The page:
Obtaining Index Usage Information

When building an application there are a number of things that are important.  The first is having a good database design; a database structure that is easy to use and query.  Performance is another, a measure of performance it is how quickly your applications are able to retrieve and update required data.  A key component of SQL Server that allows queries to return data quickly is the indexes placed on tables.  Using good indexes that are appropriate for the application, enables the database engine to minimize the amount of work needed to return data.  Adversely if the database has to many indexes, updates and inserts; it may perform poorly while SQL Server spends CPU cycles and I/O’s to update all the necessary indexes.   This article will discuss how to identify which indexes are being used and which are not, in addition to how the indexes are being used.  This information can then be used to tune your indexes to optimize your database design.

How to Obtain Index Usage Statistics
With SQL Server 2005 Microsoft introduced Dynamic Management Views (DMVs) and Functions (DMFs).  These new DMVs and DMFs allow access to a wealth of information into how the SQL Server engine is performing and using resources.  One DMV that provides some great index usage statistics is sys.dm_db_index_usage_stats.

As the name suggests, this view allows access to statistics about how indexes are used, the DMV keeps statistics for indexes in all databases.  DMV reports have a number of counters for each index used to identify how it was used and dates that identify when an index was last used.  Index usage statistics can be used to determine how useful an index is.  Using the information returned from this view it is possible to determine if an index is improving or hindering application performance. 

In order to use this DMV, VIEW SERVER STATE permissions are needed.  If a user is unable to run the queries in the article due to permission problems please request them from the local DBA. If permission is unable to be permanently granted then request that the DBA run the queries on the behalf of the user.

How does tSQL Server gather statistics for this DMV
Every time a T-SQL statement is executed, SQL Server tracks the time and how an index is used.  For each statement executing, SQL Server, using the query plan information, increments the appropriate counter columns in the “sys.dm_db_index_usage_stats” DMV.  The index count information is an accumulated count based on: how each index has been used since SQL Server was last started, the index was created, the database was attached or the last time the database was started (if AUTOCLOSE option is ON).  The usage counters are not the number of I/O or PAGE read, but the number of times the index was used.   When looking at index usage statistics using the sys.dm_db_index_usage_stats DMV this must be kept in mind.  The longer SQL Server has been collection statistics, the more likely the statistics will be an accurate representation of how applications are taking advantage of the indexes.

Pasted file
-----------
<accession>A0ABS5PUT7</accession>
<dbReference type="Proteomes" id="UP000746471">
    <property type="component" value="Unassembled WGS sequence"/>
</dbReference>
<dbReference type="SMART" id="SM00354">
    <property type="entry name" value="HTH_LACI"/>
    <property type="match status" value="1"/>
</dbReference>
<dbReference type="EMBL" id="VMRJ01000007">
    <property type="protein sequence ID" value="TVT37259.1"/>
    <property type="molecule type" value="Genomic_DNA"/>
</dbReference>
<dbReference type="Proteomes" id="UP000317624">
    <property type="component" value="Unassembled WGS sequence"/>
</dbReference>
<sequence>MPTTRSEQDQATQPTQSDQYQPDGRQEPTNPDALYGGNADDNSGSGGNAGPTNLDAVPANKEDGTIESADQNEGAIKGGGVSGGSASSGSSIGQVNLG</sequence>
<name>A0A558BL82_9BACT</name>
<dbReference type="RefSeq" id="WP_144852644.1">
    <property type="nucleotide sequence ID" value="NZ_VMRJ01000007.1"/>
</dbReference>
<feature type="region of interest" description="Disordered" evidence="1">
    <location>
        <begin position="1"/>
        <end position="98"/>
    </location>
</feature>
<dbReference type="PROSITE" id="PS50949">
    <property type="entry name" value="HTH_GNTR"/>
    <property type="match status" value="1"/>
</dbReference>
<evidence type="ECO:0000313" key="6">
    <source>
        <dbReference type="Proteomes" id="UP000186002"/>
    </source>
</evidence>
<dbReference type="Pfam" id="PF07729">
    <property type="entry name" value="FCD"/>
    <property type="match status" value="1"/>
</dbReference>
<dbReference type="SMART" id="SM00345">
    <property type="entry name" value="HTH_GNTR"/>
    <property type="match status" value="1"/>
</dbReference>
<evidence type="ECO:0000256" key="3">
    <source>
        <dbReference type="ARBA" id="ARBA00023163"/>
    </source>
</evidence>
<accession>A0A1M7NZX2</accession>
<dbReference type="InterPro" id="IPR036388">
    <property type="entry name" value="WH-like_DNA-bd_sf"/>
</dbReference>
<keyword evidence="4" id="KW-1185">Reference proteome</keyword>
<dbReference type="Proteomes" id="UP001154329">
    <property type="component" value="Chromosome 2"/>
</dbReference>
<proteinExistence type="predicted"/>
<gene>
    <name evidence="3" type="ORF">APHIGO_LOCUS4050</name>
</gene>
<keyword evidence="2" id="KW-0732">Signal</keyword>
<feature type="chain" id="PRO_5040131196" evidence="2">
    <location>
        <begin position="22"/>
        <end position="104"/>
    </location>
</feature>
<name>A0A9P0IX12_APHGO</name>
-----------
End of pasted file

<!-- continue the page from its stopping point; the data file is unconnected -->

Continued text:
Indentifying Indexes that are not being used
Having indexes in a database that are not being used by an application is akin to having an eight bedroom house, but only using three. Having eight bedrooms might be nice if you can afford them, but are also paying and maintaining five bedrooms that are not needed.    This additional maintenance cost is money that is effectively thrown away each year.  Having extra indexes on tables that are not being used still require SQL Server to maintain them every time an update occurs, and consume additional space if never used.  So like the extra bedrooms, these extra indexes are costing slower response times for updates and longer backup times for unused index storage.  So how to identify those indexes that are not used?

Below is a T-SQL select statement that uses this DMV to identify all the indexes that have not been used for the AdventureWorks database:

USE AdventureWorks;
go
SELECT o.name Object_Name,
       i.name Index_name,
       i.Type_Desc
 FROM sys.objects AS o
     JOIN sys.indexes AS i
 ON o.object_id = i.object_id
  LEFT OUTER JOIN
  sys.dm_db_index_usage_stats AS s   
 ON i.object_id = s.object_id  
  AND i.index_id = s.index_id
 WHERE  o.type = ‘u’
 – Clustered and Non-Clustered indexes
  AND i.type IN (1, 2)
  — Indexes without stats
  AND (s.index_id IS NULL) OR
  — Indexes that have been updated by not used
      (s.user_seeks = 0 AND s.user_scans = 0 AND s.user_lookups = 0 );